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Posts from ‘March, 2007’

Don't Be April Fooled

Slate’s Jack Shafer offers an April Fool’s Day defense kit, saying, “This year, don’t be taken for a sucker by the media.” I tend not to indulge in these things, but couldn’t resist back in 2000, just as the tech stock bubble was peaking. My friend Michael Schrage and I used my San Jose Mercury […]

Does Anti-Plagiarism Service Violate Copyright Law

Washington Post: McLean Students Sue Anti-Cheating Service. The lawsuit, filed this week in U.S. District Court in Alexandria, seeks $900,000 in damages from the for-profit service known as Turnitin. The service seeks to root out cheaters by comparing student term papers and essays against a database of more than 22 million student papers as well […]

McClatchy-Yahoo Content Deal a Pathbreaker

Howard Weaver, McClatchy’s VP for news, explains in “Foreign correspondence for Yahoo! News” why the deal the companies have made breaks new ground: McClatchy, the country’s third largest newspaper publisher with 31 daily and 50 weekly newspapers and a big Internet portfolio, is going to start providing next-generation international news for some of the Yahoo! […]

Citizen Media Directions, Some Video

JD Lasica points to some excerpts from a public conversation he and I had last week in Palo Alto: Citizen media: Where is it heading? (Hat-tip to Elliot Margolies, director of the Community Media Center for his hospitality and technical work at the event, and for posting the clips. His center is doing amazing work.)

Gaming the Ratings, Net Style

The Personal Democracy Forum’s techPresident site reports convincingly in “YouTube Gets Pwned: Obama’s Numbers Don’t Add Up” that the viewership numbers for an Obama campaign video are being inflated by people gaming the system. It was inevitable, and there’s precedent in the analog media world. Newspaper circulation numbers have been fraudulently hyped, for example. The […]

Comment Spam and Its Consequences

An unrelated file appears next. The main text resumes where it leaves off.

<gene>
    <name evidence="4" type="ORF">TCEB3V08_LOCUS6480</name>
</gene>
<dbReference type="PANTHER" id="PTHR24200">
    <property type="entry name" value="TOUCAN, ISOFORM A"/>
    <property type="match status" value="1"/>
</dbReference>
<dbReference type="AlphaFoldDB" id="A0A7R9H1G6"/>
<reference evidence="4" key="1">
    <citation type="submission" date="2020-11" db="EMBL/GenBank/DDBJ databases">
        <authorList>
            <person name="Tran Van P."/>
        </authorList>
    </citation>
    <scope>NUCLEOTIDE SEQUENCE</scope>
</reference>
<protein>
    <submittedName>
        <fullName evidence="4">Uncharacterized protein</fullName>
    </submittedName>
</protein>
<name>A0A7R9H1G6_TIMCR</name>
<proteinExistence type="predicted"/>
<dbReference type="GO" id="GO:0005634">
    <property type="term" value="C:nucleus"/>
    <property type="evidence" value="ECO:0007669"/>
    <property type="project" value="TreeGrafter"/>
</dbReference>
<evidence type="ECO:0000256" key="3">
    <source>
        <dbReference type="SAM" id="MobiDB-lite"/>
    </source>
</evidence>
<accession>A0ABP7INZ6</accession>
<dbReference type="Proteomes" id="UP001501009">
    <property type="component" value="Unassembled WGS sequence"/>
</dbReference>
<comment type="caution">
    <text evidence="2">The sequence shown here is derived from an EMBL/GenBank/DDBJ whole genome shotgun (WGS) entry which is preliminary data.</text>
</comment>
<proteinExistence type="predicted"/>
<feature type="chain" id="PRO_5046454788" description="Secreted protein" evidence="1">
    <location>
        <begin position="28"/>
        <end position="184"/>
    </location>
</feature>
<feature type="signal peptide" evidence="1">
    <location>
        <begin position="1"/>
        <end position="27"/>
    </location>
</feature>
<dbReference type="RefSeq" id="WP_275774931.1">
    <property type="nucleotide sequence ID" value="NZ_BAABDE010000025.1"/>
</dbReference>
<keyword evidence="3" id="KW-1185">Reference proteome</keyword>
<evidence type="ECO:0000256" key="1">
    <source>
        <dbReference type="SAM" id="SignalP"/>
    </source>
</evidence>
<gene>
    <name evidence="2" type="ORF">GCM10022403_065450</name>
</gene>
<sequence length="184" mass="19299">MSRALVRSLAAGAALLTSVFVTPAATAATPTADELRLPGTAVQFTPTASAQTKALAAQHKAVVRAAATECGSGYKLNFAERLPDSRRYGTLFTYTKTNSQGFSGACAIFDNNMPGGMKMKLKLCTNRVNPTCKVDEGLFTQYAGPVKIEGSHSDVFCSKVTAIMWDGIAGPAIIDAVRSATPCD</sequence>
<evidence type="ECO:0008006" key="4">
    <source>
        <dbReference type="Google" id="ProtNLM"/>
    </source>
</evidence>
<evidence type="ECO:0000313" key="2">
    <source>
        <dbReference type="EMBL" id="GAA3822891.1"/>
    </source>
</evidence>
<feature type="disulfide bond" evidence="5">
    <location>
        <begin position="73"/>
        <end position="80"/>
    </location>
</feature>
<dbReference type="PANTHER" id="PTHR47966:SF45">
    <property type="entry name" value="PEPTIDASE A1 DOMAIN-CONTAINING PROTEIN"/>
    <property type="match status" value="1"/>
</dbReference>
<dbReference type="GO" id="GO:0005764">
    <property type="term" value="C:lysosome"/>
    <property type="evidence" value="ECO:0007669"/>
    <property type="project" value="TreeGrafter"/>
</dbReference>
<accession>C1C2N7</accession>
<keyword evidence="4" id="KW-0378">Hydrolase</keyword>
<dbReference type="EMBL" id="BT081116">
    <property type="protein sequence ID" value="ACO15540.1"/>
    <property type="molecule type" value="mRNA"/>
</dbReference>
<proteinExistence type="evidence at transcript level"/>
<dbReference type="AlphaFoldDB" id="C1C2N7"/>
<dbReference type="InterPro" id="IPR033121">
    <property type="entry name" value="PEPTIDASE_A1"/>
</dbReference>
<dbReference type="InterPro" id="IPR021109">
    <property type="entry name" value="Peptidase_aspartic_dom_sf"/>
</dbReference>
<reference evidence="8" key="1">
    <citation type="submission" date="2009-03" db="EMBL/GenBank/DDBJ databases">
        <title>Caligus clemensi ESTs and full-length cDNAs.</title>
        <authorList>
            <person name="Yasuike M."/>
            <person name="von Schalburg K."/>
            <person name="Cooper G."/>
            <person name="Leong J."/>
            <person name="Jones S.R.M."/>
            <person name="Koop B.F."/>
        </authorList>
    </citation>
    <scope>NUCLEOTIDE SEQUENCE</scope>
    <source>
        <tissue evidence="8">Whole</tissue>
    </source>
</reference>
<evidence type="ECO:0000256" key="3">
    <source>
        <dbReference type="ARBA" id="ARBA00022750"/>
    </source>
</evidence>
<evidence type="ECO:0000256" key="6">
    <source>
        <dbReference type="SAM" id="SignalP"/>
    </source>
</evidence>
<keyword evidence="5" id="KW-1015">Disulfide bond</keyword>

In the past 24 hours this blog has received more than 1,600 comment spams — fake comments with links to the usual sleazy Web operations that pollute the online world. The  spam-control system I use, Akismet, has trapped almost all of the spams, so you won’t be burdened with them. Unfortunately, it’s also possible that […]

German Views on Media Changes

At the Kölner Journalistenschule today in Cologne, Germany, I’ve received a polite but not entirely warm reception in discussing the citizen media shift and its value to the business and economic journalists who are attending this one-day conference. This is not a shock. Germany remains perhaps the most traditional media market in western Europe, and […]

Principles of Journalism, Citizen and Otherwise

This morning we’re happy to announce a new project, “Principles of Citizen Journalism” — a look at the key principles that we believe are at the basis of journalistic work for professionals and non-professionals alike. The project was supported by the John S. and James L. Knight Foundation. The principles also appear as part of […]

A Publication Passes from Ink-on-Paper to Web

The rumors were true. Infoworld, one of the seminal newsweeklies of the computer age, is folding the paper version “to focus on online and events. Steve Fox. the editor, writes: InfoWorld is not dead. We’re not going anywhere. We are merely embracing a more efficient delivery mechanism –the Web — at You can still […]

Food and Loathing

SF Chronicle: Food bloggers dish up plates of spicy criticism / Formerly formal discipline of reviewing becomes a free-for-all for online amateurs: Just days after opening Senses, his San Francisco bistro, Teo Kridech clicked onto the World Wide Web only to find that his dream business was considered an overnight flop. “Senses is like a […]